Member Spotlight: Tom Tyree

Tom Tyree, a 1989 Wharton MBA, talks about his work serving on boards following a long career in investment banking in New York at Goldman Sachs and his time in Colorado working in private-equity backed energy businesses.

Responses have been edited for length and clarity.

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Graduation Year:  WG’89 (East)

ConcentrationFinance, Entrepreneurial Management

What do you do professionally? These days, I primarily serve on boards in areas of interest to me. I am a member of the Board of Directors of Antero Resources and Enerflex, a member of the Board of Trustees at Colgate University, and a member of the Advisory Board of Project Canary.

How has your Wharton degree benefited you?  Before Wharton, I'd already spent a year in a bank training program taught by business school professors, so I was well-prepared going into Wharton. However, TA-ing for Accounting 642, a tough financial analysis course, was invaluable. I got to know classmates headed into investment banking, mastered challenging material, and gained credibility for my bank interviews. Some of my closest friendships were formed over beers at Murphy's. I joined Goldman Sachs with a Wharton buddy (now my son's godfather!), and another classmate founded a Denver business in which I'm an investor and board member. These are just two of about ten close relationships forged in Philadelphia.

Finally, the Wharton credential itself is a huge benefit. It carries an assumption of intellect, work ethic, and financial acumen that few institutions can match. The value of this imprimatur has been hugely additive to me and my career.

What advice would you offer those alumni who recently completed Wharton? My background might be "old school," but I believe some wisdom is timeless. Here are a few nuggets I've picked up along the way:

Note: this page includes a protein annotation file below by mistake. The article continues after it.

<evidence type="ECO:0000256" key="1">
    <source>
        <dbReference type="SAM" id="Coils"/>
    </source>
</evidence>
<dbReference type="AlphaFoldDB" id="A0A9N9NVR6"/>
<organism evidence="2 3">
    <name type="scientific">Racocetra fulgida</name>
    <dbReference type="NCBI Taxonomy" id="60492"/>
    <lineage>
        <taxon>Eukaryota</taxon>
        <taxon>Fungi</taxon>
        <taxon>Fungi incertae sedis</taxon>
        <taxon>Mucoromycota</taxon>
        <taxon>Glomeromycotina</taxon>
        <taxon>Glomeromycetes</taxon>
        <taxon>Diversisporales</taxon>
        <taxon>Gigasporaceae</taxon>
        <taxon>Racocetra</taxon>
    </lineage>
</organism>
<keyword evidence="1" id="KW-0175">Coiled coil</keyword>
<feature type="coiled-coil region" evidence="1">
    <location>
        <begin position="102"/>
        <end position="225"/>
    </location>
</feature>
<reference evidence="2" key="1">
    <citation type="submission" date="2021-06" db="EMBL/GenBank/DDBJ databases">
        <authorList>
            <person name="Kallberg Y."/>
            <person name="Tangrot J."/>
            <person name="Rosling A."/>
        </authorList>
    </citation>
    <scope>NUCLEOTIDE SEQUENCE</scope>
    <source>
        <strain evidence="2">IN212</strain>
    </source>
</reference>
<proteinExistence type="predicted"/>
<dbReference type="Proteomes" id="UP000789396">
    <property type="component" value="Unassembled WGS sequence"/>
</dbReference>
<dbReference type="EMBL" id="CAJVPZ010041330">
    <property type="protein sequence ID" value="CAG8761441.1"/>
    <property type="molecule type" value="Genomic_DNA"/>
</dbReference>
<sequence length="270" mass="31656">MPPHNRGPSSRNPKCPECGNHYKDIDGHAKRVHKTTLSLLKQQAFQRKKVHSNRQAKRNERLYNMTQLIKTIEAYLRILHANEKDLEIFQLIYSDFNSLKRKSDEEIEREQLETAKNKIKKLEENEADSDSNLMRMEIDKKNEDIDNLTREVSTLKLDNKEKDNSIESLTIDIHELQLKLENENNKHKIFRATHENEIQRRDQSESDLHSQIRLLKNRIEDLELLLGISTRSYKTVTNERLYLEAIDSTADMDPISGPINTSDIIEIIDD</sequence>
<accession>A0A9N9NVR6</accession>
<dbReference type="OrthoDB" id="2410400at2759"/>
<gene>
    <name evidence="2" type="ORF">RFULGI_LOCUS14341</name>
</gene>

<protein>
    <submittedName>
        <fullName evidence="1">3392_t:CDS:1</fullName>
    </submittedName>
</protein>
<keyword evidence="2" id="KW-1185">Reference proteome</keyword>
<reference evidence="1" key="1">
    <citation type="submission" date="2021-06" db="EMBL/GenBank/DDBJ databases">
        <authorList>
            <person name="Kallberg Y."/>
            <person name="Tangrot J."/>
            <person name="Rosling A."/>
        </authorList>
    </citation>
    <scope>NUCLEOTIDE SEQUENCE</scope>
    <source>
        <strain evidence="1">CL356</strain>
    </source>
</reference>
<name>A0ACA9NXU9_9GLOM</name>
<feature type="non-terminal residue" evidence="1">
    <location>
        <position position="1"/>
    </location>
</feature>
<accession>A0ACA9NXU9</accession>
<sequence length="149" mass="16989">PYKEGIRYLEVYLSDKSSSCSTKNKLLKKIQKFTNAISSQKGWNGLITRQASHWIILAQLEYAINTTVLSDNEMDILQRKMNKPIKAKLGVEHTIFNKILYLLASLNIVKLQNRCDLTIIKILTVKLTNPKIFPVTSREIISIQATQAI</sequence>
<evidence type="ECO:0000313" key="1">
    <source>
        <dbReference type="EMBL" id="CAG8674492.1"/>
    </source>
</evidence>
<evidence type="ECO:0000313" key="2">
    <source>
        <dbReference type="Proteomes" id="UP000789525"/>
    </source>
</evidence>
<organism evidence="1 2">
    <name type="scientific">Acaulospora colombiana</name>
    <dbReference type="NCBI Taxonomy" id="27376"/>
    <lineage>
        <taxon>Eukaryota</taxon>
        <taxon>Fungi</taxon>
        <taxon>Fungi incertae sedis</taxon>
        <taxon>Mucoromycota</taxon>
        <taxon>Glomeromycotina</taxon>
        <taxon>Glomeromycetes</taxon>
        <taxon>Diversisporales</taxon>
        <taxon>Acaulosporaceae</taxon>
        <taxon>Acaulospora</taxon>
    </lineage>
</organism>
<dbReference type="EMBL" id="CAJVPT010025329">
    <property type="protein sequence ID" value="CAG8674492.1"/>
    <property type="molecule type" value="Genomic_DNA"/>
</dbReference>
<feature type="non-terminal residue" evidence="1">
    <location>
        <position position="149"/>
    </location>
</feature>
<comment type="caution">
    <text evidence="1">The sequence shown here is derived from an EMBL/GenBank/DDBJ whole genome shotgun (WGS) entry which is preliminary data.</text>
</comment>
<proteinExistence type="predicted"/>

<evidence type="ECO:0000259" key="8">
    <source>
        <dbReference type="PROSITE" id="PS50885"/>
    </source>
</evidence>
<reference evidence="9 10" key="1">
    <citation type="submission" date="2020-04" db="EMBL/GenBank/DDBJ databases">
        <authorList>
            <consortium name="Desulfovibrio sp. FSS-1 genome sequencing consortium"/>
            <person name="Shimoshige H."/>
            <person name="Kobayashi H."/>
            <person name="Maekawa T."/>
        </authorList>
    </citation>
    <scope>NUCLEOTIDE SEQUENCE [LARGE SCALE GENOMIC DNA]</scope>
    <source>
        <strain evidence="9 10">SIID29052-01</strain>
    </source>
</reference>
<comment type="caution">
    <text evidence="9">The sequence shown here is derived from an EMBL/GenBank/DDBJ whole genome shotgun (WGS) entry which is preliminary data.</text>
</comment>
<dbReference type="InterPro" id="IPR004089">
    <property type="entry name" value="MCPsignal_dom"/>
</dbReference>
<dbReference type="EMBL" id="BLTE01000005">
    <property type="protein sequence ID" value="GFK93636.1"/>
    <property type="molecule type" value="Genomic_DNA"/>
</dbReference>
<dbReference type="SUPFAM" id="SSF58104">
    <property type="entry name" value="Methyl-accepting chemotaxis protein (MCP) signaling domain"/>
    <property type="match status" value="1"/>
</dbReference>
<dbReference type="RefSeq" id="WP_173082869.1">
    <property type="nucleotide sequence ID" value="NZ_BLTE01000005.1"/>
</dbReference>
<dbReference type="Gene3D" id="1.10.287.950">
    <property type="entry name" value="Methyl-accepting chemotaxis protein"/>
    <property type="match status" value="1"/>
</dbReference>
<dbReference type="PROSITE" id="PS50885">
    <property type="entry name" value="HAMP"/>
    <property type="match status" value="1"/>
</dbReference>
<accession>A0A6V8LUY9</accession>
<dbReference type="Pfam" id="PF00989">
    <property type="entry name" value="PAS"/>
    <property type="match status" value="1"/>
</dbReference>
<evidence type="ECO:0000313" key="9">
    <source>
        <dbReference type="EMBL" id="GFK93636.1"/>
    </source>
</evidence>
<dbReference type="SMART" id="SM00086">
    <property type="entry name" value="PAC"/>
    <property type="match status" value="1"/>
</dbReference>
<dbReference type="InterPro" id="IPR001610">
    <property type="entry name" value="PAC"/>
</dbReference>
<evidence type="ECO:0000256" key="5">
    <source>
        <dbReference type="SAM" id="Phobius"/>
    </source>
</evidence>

Marriage: Choose your spouse wisely — it's the most important decision you'll make. Aim for "marry once, marry for life."

Career: Intellect and luck play a role, but work ethic is the one factor you control. Hustle hard. Corporate success is great, but entrepreneurship often offers a better path to building wealth.

Relationships: They're vital for happiness and success, but they take effort. Send actual written messages and thank-you notes, call people on their birthdays, and meet with people to catch up. 

Making an Impression: Be the person others want to know. Be in the office five days, dress sharp, and have something to say. Become an expert in your field to build credibility quickly.

Is there any support you’d be open to providing to a local Wharton alum?  Absolutely. If I can be helpful, ask. I'll be happy to advise/consult.

What are your favorite hobbies? In short, family, friends, skiing, golf, and a bit of travel. We have a place in Vail, so we spend a good chunk of the winter hitting the slopes. Come summer, you'll usually find me on the golf course at Cherry Hills or in Nantucket, where we love to visit.  With all three of my kids pursuing careers similar to mine, I make sure to visit them often in New York and London. They're busy, but it's great to see them doing well.  And, I stay connected to my roots. I'm involved with both Hotchkiss, my high school, and Colgate University, where I'm honored to serve as a trustee.  It's a life that keeps me happy and grounded.